Relative abundances and size compositions of champagne crabs, Hypothalassia acerba, on two coasts and in different water depths and seasons
Smith, K.A, Hall, N.G. and Potter, I.C. (2004) Relative abundances and size compositions of champagne crabs, Hypothalassia acerba, on two coasts and in different water depths and seasons. Marine and Freshwater Research, 55 (7). pp. 653-661.
*Subscription may be required
Hypothalassia acerba was sampled seasonally using traps at depths of 35, 90, 145, 200, 255, 310 and 365 m on the west and south coasts of Western Australia. Catch rates peaked at depths of 200 m on the west coast and 145 m on the south coast but at similar temperatures of 16.1-17.1°C. The west and south coast catches contained 69% and 84% males respectively. The carapace length of H. acerba declined significantly by 4 mm for each 100 m increase in depth. The maximum carapace length of males was greater than females on the west coast (135 v. 113 mm) and south coast (138 v. 120 mm). Furthermore, after adjustment to a depth of 200 m, the mean carapace lengths of males were greater than females on both the west coast (96.6 v. 94.6 mm) and south coast (101.5 v. 91.4 mm), with the difference on the south coast being significant (P < 0.001). Thus, in summary, (1) distribution was related to depth and temperature; (2) body size was inversely related to water depth; and (3) males grew larger and were caught in greater numbers than females. There was also evidence that the distribution changed slightly with season and of spatial partitioning by H. acerba and other large deep-water invertebrate predators.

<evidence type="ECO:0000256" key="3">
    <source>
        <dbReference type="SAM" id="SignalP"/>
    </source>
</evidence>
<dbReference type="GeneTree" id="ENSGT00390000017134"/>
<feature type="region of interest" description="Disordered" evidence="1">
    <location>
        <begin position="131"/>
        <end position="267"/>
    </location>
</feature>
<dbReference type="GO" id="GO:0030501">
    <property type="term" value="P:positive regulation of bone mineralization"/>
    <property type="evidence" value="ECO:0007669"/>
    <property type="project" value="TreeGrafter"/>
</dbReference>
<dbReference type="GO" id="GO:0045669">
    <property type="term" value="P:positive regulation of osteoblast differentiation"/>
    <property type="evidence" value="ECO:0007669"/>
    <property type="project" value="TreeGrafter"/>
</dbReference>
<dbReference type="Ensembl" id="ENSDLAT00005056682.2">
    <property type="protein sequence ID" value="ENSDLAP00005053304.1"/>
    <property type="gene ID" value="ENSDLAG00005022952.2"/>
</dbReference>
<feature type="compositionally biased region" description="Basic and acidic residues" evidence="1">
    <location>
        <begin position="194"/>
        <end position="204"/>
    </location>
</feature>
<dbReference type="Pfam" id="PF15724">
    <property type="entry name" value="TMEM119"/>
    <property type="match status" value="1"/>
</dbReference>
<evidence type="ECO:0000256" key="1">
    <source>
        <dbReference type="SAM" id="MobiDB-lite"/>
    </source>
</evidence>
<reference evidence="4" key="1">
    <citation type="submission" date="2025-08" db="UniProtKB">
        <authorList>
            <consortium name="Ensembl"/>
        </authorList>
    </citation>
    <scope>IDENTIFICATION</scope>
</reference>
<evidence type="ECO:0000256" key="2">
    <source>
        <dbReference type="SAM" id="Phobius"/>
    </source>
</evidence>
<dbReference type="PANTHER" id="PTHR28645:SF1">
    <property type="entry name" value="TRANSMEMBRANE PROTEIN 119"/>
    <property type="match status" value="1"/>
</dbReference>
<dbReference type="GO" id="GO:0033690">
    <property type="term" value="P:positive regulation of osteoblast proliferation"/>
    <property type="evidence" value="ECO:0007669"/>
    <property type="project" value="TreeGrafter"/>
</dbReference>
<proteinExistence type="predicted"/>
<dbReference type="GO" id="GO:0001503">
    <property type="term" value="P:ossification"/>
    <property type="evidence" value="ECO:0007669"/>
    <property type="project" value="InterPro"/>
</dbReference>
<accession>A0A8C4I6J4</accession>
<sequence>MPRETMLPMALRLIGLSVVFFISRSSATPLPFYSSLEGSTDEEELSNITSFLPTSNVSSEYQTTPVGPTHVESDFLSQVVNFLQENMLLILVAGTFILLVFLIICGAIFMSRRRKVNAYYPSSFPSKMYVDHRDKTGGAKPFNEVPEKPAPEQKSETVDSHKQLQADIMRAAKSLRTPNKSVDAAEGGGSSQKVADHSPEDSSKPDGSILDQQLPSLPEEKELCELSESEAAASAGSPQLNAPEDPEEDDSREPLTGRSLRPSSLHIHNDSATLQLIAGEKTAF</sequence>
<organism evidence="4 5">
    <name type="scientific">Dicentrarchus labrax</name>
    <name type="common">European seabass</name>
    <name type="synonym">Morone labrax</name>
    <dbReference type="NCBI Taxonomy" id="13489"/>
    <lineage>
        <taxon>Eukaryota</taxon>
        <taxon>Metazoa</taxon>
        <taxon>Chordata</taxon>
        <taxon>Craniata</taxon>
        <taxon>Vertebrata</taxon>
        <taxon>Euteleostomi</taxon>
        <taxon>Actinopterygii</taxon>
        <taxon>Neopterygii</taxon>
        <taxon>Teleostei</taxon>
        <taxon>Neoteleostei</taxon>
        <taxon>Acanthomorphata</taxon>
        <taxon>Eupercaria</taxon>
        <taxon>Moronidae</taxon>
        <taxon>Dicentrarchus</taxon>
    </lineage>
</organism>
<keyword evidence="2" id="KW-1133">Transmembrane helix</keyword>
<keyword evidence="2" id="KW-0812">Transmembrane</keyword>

|Publication Type:||Journal Article|
|Murdoch Affiliation:||Centre for Fish and Fisheries Research
School of Biological Sciences and Biotechnology
|Item Control Page|